In the amended complaint (DN 7), Plaintiff names as Defendants “Ms. Walker, ” from the LMDC “Classification” Department, in her individual capacity; “Ms. Wyatt” from the LMDC “Medical Services” Department, in her individual capacity; and LMDC Director Mark Bolton, in his individual capacity. Plaintiff alleges that “Ms. Walker ignored my physically disability . . . I was placed in a high behavior dorm . . . instead of in a mental health dorm.” With regard to “Ms. Wyatt, ” Plaintiff states: “I got into a physical altercation which started as an argument at first and because of that I am now charged with an assault 2 which could have been prevented if I would been on the right and proper medication. I ask for mental health and did not get the help. I hear voices and suicidal thoughts.”


         Because Plaintiff is a prisoner seeking relief against governmental entities, officers, and/or employees, this Court must review the instant action under 28 U.S.C. § 1915A. Under § 1915A, the trial court must review the complaint and dismiss the complaint, or any portion of the complaint, if the court determines that it is frivolous or malicious, fails to state a claim upon which relief may be granted, or seeks monetary relief from a defendant who is immune from such relief. See § 1915A(b)(1), (2); and McGore v. Wrigglesworth, 114 F.3d 601, 608 (6th Cir. 1997), overruled on other grounds by Jones v. Bock, 549 U.S. 199 (2007).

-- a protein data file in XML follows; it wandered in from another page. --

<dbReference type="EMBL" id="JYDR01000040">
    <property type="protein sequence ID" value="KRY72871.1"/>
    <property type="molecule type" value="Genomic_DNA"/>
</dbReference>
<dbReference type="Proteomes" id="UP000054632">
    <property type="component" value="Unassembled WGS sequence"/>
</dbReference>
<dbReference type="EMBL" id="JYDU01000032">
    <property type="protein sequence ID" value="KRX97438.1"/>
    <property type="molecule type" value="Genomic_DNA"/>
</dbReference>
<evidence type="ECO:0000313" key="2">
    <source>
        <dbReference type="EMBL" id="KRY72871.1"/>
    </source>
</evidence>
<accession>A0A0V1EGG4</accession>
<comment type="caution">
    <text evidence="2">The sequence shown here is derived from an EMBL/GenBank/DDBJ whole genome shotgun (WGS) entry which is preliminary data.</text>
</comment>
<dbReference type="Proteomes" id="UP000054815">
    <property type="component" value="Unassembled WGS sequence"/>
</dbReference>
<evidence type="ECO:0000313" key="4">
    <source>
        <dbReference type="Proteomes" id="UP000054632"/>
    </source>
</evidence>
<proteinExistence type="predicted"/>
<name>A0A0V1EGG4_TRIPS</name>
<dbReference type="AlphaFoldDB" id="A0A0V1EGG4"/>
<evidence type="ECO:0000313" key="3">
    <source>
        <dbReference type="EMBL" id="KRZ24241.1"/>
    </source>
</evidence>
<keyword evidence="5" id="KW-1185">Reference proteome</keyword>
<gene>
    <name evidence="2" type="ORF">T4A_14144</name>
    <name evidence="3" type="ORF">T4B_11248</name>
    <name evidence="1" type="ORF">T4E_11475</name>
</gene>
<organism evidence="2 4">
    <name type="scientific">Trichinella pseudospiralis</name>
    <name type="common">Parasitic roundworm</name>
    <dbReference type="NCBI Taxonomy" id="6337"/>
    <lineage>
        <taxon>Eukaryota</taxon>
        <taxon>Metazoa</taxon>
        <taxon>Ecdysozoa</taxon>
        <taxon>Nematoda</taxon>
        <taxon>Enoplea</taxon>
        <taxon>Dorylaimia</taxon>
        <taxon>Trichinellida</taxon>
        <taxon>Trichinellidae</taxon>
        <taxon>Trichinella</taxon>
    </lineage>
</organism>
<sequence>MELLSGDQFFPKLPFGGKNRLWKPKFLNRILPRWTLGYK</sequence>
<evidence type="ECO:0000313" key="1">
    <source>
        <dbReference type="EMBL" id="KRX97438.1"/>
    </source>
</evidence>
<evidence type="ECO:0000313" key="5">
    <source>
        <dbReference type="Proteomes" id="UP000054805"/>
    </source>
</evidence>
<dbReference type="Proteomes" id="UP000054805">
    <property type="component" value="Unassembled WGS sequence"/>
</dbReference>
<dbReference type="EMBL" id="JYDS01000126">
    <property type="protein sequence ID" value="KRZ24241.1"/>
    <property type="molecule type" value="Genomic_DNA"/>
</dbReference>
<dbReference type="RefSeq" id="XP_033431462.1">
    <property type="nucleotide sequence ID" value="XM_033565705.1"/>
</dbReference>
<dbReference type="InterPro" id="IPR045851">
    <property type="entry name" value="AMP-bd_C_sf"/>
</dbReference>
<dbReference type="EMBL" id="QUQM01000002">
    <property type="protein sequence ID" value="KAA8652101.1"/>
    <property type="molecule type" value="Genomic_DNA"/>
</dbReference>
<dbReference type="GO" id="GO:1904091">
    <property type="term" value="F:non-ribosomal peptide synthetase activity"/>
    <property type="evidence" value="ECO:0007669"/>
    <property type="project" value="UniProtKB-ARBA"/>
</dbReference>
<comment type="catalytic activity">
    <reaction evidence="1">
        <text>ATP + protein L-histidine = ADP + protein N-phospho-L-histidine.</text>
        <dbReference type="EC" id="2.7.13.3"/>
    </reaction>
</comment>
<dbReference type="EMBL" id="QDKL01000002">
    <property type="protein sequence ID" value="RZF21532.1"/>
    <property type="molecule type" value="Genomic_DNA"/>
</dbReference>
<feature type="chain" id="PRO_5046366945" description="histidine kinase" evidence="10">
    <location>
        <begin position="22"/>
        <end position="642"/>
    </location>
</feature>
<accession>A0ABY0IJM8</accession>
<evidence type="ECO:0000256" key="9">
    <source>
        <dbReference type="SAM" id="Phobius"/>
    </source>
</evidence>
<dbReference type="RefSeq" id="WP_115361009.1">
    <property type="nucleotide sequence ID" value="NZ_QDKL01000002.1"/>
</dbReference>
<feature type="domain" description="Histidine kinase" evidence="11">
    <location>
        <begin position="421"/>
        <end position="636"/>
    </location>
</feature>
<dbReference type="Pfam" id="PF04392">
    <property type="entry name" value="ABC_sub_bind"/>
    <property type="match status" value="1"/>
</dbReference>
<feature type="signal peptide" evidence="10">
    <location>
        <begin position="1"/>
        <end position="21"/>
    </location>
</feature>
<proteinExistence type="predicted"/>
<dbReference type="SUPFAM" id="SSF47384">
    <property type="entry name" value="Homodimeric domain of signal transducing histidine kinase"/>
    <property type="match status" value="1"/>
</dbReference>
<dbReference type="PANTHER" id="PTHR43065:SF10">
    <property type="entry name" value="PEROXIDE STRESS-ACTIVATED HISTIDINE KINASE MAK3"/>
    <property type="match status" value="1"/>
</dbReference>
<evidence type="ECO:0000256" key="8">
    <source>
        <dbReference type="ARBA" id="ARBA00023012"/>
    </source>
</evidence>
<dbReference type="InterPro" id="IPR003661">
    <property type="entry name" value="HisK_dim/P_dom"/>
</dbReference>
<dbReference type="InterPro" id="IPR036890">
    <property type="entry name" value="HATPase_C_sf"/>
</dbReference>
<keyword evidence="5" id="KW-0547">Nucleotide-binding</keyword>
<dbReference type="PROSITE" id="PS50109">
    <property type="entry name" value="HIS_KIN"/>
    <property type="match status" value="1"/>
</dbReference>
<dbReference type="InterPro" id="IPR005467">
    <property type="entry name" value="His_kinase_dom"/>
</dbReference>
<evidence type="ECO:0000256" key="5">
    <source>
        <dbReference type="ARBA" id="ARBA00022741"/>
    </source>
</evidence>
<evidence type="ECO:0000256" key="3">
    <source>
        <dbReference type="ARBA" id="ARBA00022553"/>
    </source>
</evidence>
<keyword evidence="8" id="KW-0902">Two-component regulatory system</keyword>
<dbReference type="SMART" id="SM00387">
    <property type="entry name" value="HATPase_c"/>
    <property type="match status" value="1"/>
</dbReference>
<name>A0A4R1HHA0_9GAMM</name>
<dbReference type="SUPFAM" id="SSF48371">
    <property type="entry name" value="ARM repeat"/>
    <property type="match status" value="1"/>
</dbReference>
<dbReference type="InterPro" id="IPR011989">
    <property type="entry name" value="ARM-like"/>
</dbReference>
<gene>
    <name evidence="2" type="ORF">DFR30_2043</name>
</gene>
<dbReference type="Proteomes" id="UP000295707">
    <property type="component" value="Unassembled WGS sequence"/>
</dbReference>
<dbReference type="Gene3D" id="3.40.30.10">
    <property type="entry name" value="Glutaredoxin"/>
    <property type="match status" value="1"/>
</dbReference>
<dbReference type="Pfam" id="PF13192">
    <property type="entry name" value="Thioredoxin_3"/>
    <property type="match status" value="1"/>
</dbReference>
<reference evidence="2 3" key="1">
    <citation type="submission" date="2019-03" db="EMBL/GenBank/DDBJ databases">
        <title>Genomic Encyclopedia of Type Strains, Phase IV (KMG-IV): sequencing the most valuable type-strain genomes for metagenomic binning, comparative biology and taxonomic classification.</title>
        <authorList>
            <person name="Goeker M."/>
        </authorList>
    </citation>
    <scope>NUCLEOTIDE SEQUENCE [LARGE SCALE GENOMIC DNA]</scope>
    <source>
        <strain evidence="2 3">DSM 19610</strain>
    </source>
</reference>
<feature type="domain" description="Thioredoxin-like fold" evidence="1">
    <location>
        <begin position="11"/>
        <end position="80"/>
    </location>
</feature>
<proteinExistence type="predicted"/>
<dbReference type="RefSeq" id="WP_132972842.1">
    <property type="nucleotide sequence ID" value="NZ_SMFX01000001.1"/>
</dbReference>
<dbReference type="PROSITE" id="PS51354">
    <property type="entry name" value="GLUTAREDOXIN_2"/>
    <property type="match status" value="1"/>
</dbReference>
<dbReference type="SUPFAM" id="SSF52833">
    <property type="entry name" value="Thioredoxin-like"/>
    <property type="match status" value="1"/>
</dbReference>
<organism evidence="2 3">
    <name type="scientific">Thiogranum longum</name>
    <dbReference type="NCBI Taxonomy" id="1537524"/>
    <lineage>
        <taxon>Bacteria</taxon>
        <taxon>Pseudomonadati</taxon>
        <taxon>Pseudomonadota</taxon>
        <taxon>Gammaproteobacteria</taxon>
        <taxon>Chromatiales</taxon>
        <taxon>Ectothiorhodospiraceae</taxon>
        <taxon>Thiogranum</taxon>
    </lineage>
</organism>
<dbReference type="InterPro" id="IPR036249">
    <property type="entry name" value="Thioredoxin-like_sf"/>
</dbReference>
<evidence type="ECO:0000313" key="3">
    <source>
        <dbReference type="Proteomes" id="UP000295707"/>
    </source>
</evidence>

In order to survive dismissal for failure to state a claim, “a complaint must contain sufficient factual matter, accepted as true, to ‘state a claim to relief that is plausible on its face.'” Ashcroft v. Iqbal, 556 U.S. 662, 678 (2009) (quoting Bell Atl. Corp. v. Twombly, 550 U.S. 544, 570 (2007)). “[A] district court must (1) view the complaint in the light most favorable to the plaintiff and (2) take all well-pleaded factual allegations as true.” Tackett v. M & G Polymers, USA, LLC, 561 F.3d 478, 488 (6th Cir. 2009) (citing Gunasekera v. Irwin, 551 F.3d 461, 466 (6th Cir. 2009) (citations omitted)). “[A] pro se complaint, however inartfully pleaded, must be held to less stringent standards than formal pleadings drafted by lawyers.” Erickson v. Pardus, 551 U.S. 89, 94 (2007) (quoting Estelle v. Gamble, 429 U.S. 97, 106 (1976)). However, while liberal, this standard of review does require more than the bare assertion of legal conclusions. See Columbia Nat.Res., Inc. v. Tatum, 58 F.3d 1101, 1109 (6th Cir. 1995). The Court's duty “does not require [it] to conjure up unpled allegations, ” McDonald v. Hall, 610 F.2d 16, 19 (1st Cir. 1979), or to create a claim for a plaintiff. Clark v. Nat'l Travelers Life Ins. Co., 518 F.2d 1167, 1169 (6th Cir. 1975). To command otherwise would require the Court “to explore exhaustively all potential claims of a pro se plaintiff, [and] would also transform the district court from its legitimate advisory role to the improper role of an advocate seeking out the strongest arguments and most successful strategies for a party.” Beaudett v. City of Hampton, 775 F.2d 1274, 1278 (4th Cir. 1985).